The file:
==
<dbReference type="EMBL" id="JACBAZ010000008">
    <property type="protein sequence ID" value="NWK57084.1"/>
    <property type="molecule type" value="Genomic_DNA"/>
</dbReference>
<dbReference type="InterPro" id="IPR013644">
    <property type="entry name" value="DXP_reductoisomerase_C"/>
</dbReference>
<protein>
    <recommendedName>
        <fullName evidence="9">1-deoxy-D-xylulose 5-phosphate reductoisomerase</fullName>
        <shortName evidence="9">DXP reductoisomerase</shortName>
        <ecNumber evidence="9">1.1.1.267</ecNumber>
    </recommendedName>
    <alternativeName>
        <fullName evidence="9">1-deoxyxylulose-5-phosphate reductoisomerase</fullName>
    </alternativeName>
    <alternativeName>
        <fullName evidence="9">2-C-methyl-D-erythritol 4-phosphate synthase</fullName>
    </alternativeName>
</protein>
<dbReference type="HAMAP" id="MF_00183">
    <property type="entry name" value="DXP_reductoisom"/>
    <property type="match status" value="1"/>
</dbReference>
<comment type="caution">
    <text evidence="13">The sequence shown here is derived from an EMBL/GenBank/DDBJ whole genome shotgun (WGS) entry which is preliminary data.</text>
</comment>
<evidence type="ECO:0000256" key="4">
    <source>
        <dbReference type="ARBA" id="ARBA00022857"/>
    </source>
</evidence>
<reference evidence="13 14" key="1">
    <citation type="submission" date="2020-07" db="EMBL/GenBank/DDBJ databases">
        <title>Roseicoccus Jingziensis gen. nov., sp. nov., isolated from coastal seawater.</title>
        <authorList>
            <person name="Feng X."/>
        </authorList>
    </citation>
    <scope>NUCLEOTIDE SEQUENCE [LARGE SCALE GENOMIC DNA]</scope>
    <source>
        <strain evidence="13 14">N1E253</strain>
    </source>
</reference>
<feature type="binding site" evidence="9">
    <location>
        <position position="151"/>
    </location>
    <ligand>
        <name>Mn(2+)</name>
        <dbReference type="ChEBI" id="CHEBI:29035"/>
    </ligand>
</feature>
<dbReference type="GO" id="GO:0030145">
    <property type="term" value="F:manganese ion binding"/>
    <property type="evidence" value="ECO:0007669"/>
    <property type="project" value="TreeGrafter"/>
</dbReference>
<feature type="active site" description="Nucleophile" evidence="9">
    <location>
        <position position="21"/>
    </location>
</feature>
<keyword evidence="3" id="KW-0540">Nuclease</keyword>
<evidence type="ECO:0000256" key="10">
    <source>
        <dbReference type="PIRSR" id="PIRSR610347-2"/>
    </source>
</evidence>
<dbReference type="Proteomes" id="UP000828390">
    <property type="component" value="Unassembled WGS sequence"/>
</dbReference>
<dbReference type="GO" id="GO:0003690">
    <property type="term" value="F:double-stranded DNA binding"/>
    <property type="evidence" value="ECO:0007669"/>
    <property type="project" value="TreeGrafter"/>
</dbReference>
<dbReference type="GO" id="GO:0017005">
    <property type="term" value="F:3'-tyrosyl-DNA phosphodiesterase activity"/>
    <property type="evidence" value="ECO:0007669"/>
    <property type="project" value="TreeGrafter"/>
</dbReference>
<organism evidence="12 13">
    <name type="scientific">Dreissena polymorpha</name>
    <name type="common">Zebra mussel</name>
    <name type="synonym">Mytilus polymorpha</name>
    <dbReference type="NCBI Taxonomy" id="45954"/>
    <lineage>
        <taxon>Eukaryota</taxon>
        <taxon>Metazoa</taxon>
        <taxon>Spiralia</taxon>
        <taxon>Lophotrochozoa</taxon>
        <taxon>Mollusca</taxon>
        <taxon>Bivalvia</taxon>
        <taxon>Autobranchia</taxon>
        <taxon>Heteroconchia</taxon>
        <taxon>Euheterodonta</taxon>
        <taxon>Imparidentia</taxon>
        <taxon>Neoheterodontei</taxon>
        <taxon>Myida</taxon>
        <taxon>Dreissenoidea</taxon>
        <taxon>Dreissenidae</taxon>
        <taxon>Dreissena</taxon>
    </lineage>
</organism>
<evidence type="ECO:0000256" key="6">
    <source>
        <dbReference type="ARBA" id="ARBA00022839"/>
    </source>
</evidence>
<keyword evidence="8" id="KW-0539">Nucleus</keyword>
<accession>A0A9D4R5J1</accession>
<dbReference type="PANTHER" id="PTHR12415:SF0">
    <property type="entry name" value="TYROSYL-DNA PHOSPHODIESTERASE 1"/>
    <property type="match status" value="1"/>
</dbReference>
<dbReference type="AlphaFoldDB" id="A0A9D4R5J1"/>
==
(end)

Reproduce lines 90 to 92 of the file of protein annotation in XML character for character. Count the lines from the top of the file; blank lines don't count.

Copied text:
        <taxon>Metazoa</taxon>
        <taxon>Spiralia</taxon>
        <taxon>Lophotrochozoa</taxon>